Thessaloniki and Environs


Thessaloniki, also known as Thessalonica, is the second-largest city in Greece. It was first established in 316 B.C. by the general Kassandros and named after his wife, Thessaloniki, half-sister of Alexander the Great. Thessaloniki was also the second most important city of the Byzantine Empire next to Constantinople and is full of beautiful examples of Byzantine art and architecture. At about a million inhabitants today, it is considered Greece's cultural capital, renowned for its festivals, events and vibrant cultural life.   


The city center is bounded by the sea in the south, Olympiados street in the northeast (from which then the upper town begins), Bardariou (aka Dimokratias) square in the northwest and in the southeast by the University campus of the Aristotle University and the facilities of Thessaloniki International Exhibition Center. The northernmost Byzantine walls of the city and parts of the western walls are still standing, as is the city's symbol - the White Tower, built in the 16th Century AD - which is the only surviving tower on the seafront.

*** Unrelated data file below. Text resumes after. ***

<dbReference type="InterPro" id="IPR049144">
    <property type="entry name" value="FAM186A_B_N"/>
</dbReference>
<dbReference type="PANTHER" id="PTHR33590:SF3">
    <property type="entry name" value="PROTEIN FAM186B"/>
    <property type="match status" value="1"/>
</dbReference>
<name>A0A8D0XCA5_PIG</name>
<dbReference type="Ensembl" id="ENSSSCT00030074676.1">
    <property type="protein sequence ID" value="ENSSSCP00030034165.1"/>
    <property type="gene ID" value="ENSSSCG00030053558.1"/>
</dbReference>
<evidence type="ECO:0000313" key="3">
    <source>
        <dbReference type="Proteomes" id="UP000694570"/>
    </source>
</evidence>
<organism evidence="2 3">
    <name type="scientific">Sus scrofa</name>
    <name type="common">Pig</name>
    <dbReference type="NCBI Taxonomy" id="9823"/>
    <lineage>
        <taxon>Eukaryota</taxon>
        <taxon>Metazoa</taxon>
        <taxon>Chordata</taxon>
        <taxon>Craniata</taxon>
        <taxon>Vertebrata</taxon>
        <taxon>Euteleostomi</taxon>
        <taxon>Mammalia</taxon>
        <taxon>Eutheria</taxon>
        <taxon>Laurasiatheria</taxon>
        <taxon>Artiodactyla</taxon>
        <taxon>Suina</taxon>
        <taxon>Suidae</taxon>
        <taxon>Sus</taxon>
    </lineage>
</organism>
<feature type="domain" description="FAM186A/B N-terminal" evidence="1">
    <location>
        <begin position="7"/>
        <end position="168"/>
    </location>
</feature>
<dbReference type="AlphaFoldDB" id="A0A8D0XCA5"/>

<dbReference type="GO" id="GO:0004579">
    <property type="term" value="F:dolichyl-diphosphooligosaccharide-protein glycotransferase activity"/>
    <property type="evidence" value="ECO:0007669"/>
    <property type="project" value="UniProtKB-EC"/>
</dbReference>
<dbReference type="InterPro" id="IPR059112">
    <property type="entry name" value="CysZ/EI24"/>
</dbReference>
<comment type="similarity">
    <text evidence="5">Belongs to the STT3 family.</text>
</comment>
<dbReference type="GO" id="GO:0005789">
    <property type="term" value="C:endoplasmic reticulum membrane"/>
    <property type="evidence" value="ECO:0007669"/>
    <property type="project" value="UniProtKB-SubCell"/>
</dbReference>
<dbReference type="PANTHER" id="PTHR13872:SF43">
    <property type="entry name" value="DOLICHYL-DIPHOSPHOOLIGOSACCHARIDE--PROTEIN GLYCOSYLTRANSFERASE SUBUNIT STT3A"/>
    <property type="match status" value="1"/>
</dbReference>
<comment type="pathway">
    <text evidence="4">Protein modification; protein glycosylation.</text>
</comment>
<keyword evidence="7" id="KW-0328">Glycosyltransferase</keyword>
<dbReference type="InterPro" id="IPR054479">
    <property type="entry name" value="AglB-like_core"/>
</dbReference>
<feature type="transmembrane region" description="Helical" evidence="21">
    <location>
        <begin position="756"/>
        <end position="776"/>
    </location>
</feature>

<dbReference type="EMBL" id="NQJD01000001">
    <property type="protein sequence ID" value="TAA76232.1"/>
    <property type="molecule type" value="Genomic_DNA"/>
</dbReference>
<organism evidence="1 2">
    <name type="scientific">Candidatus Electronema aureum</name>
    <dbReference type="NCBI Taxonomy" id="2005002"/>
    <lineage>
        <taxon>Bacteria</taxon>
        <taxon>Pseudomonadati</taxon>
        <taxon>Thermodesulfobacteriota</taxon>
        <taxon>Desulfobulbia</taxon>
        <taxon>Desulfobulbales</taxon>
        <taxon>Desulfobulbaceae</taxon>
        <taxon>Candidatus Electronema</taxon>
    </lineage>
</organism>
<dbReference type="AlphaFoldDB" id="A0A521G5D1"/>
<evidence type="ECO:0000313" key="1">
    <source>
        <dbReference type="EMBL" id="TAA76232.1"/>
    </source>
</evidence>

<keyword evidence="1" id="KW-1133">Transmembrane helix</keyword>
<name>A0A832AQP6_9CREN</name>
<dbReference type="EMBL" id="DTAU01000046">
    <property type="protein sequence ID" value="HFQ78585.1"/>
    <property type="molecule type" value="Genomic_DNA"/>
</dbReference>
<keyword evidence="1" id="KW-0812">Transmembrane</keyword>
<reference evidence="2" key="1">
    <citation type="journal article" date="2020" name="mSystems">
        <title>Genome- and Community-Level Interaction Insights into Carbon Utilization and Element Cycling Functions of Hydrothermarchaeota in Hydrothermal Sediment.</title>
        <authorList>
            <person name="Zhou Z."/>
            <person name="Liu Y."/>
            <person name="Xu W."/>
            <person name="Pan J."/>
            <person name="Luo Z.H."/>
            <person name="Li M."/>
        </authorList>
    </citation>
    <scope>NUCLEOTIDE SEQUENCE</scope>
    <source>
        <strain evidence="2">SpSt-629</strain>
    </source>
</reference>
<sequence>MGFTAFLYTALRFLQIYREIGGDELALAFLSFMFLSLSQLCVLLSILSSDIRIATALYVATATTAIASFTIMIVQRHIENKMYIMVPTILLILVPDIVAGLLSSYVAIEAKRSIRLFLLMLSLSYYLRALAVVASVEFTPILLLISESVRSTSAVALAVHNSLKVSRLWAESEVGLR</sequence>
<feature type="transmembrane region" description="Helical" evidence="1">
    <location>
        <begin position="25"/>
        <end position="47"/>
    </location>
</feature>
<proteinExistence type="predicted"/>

A must-see are the Byzantine churches built between the 5th and 14th century ACE, such as Agios Demetrios (7th Century CE) and Agia Sophia (Holy Wisdom, 9th Century CE), and many lovely smaller ones in the upper town (St. Nicolaos Orfanosis is particularly worth a look for its frescoes ), which are on the UNESCO World Heritage List. One of them, the Rotunda, started life as a Roman temple of Zeus, built by the emperor Galerius, and is almost as old as the Pantheon in Rome. Next to the Rotunda is the Arch of Galerius and the ruins of his palace. The Arch was built in 303 AD by Galerius, then Caesar of the East, to celebrate his victory over the Persians in 297 AD.

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